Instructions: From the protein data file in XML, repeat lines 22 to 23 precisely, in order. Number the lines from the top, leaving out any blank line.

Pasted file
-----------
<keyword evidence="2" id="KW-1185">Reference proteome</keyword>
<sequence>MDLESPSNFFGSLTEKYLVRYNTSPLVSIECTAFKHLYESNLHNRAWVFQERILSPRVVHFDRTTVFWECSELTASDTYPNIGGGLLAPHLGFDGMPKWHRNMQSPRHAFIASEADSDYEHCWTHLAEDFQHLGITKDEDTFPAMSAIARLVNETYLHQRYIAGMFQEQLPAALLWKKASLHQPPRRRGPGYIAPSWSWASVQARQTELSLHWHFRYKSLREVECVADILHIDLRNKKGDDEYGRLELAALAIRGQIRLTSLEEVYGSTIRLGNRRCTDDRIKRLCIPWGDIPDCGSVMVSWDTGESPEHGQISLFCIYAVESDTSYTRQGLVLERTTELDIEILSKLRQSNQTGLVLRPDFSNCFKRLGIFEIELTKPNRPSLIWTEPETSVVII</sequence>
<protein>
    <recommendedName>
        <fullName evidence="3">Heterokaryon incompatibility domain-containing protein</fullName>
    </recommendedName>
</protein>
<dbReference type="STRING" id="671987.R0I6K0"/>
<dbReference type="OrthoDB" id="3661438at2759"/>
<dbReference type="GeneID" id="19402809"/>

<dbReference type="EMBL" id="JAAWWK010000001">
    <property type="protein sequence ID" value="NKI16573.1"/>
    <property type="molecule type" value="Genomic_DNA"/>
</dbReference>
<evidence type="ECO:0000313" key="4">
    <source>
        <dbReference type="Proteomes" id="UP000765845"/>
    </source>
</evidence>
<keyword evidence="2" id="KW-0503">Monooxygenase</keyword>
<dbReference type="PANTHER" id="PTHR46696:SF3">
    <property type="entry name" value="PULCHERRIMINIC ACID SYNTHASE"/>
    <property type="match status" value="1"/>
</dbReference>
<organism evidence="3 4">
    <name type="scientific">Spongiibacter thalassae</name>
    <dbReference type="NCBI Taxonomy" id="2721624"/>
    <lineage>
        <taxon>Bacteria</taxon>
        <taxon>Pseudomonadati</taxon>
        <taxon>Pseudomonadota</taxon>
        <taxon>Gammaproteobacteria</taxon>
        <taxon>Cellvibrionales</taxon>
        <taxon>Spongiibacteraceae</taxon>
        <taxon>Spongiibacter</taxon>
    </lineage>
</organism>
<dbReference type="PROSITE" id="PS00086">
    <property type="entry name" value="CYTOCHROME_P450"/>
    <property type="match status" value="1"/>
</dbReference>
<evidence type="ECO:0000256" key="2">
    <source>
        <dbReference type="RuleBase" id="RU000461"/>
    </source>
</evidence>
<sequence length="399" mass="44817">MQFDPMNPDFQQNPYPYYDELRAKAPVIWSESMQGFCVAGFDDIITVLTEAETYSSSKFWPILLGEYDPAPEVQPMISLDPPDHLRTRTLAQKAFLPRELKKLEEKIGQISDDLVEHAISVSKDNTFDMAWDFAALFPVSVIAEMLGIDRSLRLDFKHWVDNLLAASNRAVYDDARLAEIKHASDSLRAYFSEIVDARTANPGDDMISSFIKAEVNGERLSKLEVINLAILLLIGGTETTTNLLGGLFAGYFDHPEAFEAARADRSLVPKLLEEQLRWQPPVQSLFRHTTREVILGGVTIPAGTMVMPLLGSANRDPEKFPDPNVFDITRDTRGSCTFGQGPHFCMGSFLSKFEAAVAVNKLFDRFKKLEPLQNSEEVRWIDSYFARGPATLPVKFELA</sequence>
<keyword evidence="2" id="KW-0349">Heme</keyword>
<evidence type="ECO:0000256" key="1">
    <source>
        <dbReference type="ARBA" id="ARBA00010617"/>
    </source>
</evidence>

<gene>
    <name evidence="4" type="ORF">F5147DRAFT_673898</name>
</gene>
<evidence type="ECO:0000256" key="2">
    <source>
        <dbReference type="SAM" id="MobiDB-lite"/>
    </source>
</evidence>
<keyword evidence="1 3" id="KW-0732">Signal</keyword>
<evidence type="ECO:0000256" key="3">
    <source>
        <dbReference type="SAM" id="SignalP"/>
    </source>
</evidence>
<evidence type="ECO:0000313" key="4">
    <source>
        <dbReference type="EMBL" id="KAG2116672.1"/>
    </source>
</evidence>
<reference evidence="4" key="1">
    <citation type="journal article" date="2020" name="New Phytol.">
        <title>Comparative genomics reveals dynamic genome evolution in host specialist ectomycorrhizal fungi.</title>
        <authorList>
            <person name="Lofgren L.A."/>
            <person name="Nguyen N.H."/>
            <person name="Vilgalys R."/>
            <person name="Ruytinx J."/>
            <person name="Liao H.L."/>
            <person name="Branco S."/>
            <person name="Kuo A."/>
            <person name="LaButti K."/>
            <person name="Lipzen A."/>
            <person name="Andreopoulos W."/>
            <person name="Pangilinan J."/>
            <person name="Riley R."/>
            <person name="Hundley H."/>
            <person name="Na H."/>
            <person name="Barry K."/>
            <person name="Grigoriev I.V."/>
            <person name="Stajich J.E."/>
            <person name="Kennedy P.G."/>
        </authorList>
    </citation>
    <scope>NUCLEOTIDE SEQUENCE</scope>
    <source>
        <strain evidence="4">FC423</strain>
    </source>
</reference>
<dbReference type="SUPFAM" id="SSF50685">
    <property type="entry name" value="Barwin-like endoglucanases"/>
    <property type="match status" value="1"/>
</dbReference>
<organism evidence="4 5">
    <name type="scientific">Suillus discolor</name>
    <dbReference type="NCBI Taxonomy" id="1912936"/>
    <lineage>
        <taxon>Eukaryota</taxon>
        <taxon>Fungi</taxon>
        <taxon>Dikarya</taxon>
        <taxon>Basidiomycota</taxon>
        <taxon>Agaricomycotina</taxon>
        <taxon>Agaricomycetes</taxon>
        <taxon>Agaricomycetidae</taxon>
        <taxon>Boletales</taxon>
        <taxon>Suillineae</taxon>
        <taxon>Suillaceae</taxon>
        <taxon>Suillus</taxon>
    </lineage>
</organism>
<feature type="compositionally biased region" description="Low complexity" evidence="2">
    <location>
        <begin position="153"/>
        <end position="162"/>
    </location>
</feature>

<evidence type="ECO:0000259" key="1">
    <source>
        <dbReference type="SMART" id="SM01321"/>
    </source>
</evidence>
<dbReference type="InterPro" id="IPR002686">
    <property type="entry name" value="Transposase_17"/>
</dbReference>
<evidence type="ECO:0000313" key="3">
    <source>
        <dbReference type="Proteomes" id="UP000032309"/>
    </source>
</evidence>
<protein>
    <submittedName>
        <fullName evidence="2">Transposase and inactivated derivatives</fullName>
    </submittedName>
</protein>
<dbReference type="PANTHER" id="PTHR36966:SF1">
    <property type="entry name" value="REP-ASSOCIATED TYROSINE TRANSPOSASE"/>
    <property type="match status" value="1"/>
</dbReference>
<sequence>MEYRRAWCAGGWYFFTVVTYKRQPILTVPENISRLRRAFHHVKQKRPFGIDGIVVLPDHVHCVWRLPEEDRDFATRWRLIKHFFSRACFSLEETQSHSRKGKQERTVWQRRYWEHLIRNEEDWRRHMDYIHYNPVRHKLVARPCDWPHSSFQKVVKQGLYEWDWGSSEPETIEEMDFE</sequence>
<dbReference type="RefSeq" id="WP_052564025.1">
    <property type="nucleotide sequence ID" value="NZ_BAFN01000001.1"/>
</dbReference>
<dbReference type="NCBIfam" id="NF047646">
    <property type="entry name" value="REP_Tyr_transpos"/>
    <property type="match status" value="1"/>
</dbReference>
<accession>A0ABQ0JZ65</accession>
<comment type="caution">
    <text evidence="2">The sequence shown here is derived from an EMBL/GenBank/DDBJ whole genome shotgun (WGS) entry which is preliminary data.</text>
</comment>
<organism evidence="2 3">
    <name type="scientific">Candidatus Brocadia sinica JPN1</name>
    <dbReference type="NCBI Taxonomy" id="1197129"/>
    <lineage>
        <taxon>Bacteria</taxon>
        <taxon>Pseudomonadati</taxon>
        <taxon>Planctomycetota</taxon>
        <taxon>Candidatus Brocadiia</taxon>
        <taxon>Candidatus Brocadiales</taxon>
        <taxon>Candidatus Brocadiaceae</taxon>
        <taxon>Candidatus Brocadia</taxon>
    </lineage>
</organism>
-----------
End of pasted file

    <property type="entry name" value="PULCHERRIMINIC ACID SYNTHASE"/>
    <property type="match status" value="1"/>